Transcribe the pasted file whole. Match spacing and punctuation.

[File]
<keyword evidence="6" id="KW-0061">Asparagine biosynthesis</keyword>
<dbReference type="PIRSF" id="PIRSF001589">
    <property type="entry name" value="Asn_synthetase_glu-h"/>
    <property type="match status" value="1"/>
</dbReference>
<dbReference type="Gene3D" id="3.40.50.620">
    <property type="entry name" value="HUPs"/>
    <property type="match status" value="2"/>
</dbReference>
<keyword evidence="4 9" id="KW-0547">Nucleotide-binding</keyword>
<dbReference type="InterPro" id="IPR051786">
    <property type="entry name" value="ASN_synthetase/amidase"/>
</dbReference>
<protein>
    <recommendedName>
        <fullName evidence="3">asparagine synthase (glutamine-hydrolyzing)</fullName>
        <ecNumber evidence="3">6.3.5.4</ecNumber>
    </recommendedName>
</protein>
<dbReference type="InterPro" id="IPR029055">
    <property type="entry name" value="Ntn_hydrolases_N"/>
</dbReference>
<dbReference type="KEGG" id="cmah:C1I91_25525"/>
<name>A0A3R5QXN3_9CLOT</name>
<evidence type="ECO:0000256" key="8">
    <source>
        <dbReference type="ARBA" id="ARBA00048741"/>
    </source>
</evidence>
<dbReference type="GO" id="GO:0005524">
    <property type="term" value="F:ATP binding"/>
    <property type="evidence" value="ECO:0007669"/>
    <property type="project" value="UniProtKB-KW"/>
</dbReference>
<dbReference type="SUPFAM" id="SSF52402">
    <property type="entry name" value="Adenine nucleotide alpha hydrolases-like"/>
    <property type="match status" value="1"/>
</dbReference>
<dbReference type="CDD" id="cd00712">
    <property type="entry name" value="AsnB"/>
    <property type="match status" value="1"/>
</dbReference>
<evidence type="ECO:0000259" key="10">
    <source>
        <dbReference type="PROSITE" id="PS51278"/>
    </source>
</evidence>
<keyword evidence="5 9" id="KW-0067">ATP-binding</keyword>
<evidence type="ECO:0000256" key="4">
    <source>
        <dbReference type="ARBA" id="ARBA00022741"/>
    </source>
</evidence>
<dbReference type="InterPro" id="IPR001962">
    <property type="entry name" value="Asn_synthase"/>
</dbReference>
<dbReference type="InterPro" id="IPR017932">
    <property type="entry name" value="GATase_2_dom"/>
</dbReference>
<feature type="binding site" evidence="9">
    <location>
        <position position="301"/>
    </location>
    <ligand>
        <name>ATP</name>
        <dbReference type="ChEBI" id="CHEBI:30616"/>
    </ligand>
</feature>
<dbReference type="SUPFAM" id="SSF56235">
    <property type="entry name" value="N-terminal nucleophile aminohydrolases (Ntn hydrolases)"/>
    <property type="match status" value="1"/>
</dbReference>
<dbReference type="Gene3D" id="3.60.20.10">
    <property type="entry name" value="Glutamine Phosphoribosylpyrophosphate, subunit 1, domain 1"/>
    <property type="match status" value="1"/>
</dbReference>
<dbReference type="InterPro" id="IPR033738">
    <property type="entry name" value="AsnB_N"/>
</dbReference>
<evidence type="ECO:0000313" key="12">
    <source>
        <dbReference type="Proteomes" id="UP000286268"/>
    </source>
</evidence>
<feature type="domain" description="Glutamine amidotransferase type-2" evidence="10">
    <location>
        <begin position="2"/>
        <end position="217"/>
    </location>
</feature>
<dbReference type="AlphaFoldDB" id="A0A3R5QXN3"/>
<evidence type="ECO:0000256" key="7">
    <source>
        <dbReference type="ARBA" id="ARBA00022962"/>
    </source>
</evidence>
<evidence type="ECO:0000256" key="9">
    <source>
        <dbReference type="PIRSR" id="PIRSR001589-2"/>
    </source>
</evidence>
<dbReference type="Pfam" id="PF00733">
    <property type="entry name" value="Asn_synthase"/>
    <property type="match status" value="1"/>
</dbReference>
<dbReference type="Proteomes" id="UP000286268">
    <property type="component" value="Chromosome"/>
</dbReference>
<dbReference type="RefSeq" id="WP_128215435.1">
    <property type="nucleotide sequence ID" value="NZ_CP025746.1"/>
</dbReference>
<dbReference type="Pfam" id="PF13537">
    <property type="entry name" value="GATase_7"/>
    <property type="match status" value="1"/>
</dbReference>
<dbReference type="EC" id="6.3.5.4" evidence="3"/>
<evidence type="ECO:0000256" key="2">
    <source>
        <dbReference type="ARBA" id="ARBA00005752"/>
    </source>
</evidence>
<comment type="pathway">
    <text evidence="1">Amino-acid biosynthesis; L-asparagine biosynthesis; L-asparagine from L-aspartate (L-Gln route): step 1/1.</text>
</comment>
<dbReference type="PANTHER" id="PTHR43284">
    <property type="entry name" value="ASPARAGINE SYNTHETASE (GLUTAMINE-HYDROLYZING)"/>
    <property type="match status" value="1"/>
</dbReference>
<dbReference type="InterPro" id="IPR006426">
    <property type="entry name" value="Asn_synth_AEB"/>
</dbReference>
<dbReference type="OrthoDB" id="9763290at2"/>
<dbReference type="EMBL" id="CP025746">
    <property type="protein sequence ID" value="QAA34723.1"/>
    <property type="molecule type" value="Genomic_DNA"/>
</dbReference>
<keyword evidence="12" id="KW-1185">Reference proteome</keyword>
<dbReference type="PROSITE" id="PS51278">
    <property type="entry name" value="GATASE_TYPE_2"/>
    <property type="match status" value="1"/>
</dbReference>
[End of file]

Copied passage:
<keyword evidence="6" id="KW-0061">Asparagine biosynthesis</keyword>
<dbReference type="PIRSF" id="PIRSF001589">
    <property type="entry name" value="Asn_synthetase_glu-h"/>
    <property type="match status" value="1"/>
</dbReference>
<dbReference type="Gene3D" id="3.40.50.620">
    <property type="entry name" value="HUPs"/>
    <property type="match status" value="2"/>
</dbReference>
<keyword evidence="4 9" id="KW-0547">Nucleotide-binding</keyword>
<dbReference type="InterPro" id="IPR051786">
    <property type="entry name" value="ASN_synthetase/amidase"/>
</dbReference>
<protein>
    <recommendedName>
        <fullName evidence="3">asparagine synthase (glutamine-hydrolyzing)</fullName>
        <ecNumber evidence="3">6.3.5.4</ecNumber>
    </recommendedName>
</protein>
<dbReference type="InterPro" id="IPR029055">
    <property type="entry name" value="Ntn_hydrolases_N"/>
</dbReference>
<dbReference type="KEGG" id="cmah:C1I91_25525"/>
<name>A0A3R5QXN3_9CLOT</name>
<evidence type="ECO:0000256" key="8">
    <source>
        <dbReference type="ARBA" id="ARBA00048741"/>
    </source>
</evidence>
<dbReference type="GO" id="GO:0005524">
    <property type="term" value="F:ATP binding"/>
    <property type="evidence" value="ECO:0007669"/>
    <property type="project" value="UniProtKB-KW"/>
</dbReference>
<dbReference type="SUPFAM" id="SSF52402">
    <property type="entry name" value="Adenine nucleotide alpha hydrolases-like"/>
    <property type="match status" value="1"/>
</dbReference>
<dbReference type="CDD" id="cd00712">
    <property type="entry name" value="AsnB"/>
    <property type="match status" value="1"/>
</dbReference>
<evidence type="ECO:0000259" key="10">
    <source>
        <dbReference type="PROSITE" id="PS51278"/>
    </source>
</evidence>
<keyword evidence="5 9" id="KW-0067">ATP-binding</keyword>
<evidence type="ECO:0000256" key="4">
    <source>
        <dbReference type="ARBA" id="ARBA00022741"/>
    </source>
</evidence>
<dbReference type="InterPro" id="IPR001962">
    <property type="entry name" value="Asn_synthase"/>
</dbReference>
<dbReference type="InterPro" id="IPR017932">
    <property type="entry name" value="GATase_2_dom"/>
</dbReference>
<feature type="binding site" evidence="9">
    <location>
        <position position="301"/>
    </location>
    <ligand>
        <name>ATP</name>
        <dbReference type="ChEBI" id="CHEBI:30616"/>
    </ligand>
</feature>
<dbReference type="SUPFAM" id="SSF56235">
    <property type="entry name" value="N-terminal nucleophile aminohydrolases (Ntn hydrolases)"/>
    <property type="match status" value="1"/>
</dbReference>
<dbReference type="Gene3D" id="3.60.20.10">
    <property type="entry name" value="Glutamine Phosphoribosylpyrophosphate, subunit 1, domain 1"/>
    <property type="match status" value="1"/>
</dbReference>
<dbReference type="InterPro" id="IPR033738">
    <property type="entry name" value="AsnB_N"/>
</dbReference>
<evidence type="ECO:0000313" key="12">
    <source>
        <dbReference type="Proteomes" id="UP000286268"/>
    </source>
</evidence>
<feature type="domain" description="Glutamine amidotransferase type-2" evidence="10">
    <location>
        <begin position="2"/>
        <end position="217"/>
    </location>
</feature>
<dbReference type="AlphaFoldDB" id="A0A3R5QXN3"/>
<evidence type="ECO:0000256" key="7">
    <source>
        <dbReference type="ARBA" id="ARBA00022962"/>
    </source>
</evidence>
<evidence type="ECO:0000256" key="9">
    <source>
        <dbReference type="PIRSR" id="PIRSR001589-2"/>
    </source>
</evidence>
<dbReference type="Pfam" id="PF00733">
    <property type="entry name" value="Asn_synthase"/>
    <property type="match status" value="1"/>
</dbReference>
<dbReference type="Proteomes" id="UP000286268">
    <property type="component" value="Chromosome"/>
</dbReference>
<dbReference type="RefSeq" id="WP_128215435.1">
    <property type="nucleotide sequence ID" value="NZ_CP025746.1"/>
</dbReference>
<dbReference type="Pfam" id="PF13537">
    <property type="entry name" value="GATase_7"/>
    <property type="match status" value="1"/>
</dbReference>
<dbReference type="EC" id="6.3.5.4" evidence="3"/>
<evidence type="ECO:0000256" key="2">
    <source>
        <dbReference type="ARBA" id="ARBA00005752"/>
    </source>
</evidence>
<comment type="pathway">
    <text evidence="1">Amino-acid biosynthesis; L-asparagine biosynthesis; L-asparagine from L-aspartate (L-Gln route): step 1/1.</text>
</comment>
<dbReference type="PANTHER" id="PTHR43284">
    <property type="entry name" value="ASPARAGINE SYNTHETASE (GLUTAMINE-HYDROLYZING)"/>
    <property type="match status" value="1"/>
</dbReference>
<dbReference type="InterPro" id="IPR006426">
    <property type="entry name" value="Asn_synth_AEB"/>
</dbReference>
<dbReference type="OrthoDB" id="9763290at2"/>
<dbReference type="EMBL" id="CP025746">
    <property type="protein sequence ID" value="QAA34723.1"/>
    <property type="molecule type" value="Genomic_DNA"/>
</dbReference>
<keyword evidence="12" id="KW-1185">Reference proteome</keyword>
<dbReference type="PROSITE" id="PS51278">
    <property type="entry name" value="GATASE_TYPE_2"/>
    <property type="match status" value="1"/>
</dbReference>